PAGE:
China warns Theresa May to make ‘wise strategic choices’ over Hinkley Point nuclear deal
May, who will visit China for the first time as PM later this week for the G20 summit, has angered Beijing with her decision to delay construction of the Hinkley Point C nuclear power plant.
China’s ambassador to the UK published a prominent opinion piece in the state-run China Daily newspaper on Thursday, imploring the PM to make “wise strategic choices” concerning Britain’s relationship with Beijing.
Liu Xiaoming did not explicitly mention Hinkley, but said “a number of steps need to be taken in order to maintain the momentum in the relationship” between Britain and China.
“In today’s world, no country can develop by itself behind closed doors,” Liu said, adding that the two countries need to build “strong political mutual trust.”
Shortly after taking office, May broke with her predecessor David Cameron’s policy of courting Chinese investment, apparently over national security concerns.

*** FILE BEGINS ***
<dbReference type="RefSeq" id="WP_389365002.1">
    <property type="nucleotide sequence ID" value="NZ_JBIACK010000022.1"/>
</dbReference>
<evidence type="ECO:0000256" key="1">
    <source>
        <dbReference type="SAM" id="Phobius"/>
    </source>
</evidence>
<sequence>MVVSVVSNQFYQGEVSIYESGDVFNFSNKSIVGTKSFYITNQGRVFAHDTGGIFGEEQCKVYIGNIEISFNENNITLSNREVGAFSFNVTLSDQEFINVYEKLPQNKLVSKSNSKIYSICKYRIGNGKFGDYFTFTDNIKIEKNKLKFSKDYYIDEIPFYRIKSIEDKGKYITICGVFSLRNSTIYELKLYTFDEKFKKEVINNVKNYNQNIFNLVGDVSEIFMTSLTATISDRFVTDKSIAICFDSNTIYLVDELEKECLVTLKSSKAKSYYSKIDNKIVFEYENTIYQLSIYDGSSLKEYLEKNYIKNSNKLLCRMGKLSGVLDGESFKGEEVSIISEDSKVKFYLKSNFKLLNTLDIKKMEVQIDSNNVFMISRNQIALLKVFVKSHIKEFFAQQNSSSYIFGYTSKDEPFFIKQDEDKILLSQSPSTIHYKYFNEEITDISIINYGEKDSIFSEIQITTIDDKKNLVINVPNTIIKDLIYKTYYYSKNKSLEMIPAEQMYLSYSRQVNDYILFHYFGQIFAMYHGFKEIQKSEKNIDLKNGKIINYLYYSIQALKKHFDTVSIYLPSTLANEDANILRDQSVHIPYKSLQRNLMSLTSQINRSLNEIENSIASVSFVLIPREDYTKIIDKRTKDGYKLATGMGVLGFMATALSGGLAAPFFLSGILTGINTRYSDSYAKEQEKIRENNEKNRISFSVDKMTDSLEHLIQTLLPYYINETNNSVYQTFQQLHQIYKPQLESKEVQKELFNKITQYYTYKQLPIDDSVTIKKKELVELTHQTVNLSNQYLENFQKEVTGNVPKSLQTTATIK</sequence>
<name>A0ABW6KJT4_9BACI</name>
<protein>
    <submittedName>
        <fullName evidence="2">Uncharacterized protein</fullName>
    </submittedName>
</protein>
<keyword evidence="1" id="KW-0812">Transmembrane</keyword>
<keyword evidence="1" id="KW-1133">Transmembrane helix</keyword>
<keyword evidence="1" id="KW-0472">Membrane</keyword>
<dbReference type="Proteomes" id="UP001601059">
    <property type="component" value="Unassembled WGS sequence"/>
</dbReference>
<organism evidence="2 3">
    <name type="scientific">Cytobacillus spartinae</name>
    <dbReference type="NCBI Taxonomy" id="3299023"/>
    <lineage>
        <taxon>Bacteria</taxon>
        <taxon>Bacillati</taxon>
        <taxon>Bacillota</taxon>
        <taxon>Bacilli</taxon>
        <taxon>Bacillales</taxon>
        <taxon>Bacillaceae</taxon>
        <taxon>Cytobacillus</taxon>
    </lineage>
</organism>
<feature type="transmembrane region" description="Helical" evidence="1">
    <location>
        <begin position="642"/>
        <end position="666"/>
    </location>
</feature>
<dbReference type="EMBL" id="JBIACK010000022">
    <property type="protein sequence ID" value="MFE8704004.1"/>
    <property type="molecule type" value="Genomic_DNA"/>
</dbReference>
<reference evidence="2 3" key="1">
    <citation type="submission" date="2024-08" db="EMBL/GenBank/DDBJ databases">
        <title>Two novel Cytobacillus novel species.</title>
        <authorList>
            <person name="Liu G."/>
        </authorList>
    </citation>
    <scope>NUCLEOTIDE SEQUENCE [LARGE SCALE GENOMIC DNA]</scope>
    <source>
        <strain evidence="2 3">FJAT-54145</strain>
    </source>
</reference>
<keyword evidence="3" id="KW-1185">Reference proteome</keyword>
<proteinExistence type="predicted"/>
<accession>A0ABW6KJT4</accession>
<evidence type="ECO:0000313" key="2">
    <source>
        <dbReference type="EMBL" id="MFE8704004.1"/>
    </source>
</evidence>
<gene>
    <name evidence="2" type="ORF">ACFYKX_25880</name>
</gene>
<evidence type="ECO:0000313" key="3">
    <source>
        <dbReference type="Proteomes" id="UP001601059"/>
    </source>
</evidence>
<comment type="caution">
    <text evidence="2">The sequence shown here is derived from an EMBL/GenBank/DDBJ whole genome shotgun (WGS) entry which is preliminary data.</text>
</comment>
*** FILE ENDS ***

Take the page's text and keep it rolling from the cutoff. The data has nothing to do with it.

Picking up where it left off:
President Xi Jinping’s state visit to London last October, during which he signed £40 billion (US$53 billion) worth of trade deals, was described by Beijing and London as heralding a new “golden era” of bilateral ties.
The honeymoon period seems to have abruptly ended however, as May apparently heeded warnings from Downing Street advisor Nick Timothy that Britain is “selling our national security to China” by allowing it to build and operate critical infrastructure.
The PM is now suspected of trying to sabotage the nuclear deal by detaching the development of Hinkley Point C nuclear power plant from an agreement to build a nuclear reactor in Bradwell, Essex.
“[The] Chinese would never agree to it,” Paul Dorfman, a former government adviser on nuclear power, told the Times.
Nottingham University Chinese Studies Professor Steve Tsang believes May will use her trip to China to try and calm Beijing.
“I would expect that she would really want try to use this opportunity to reassure the Chinese that Hinkley Point C doesn't mean that [Britain] does not want a good relationship with China,” he said.
“It’s a very wide-ranging relationship; there are many different dimensions to it. It shouldn’t all hang on something like Hinkley Point.”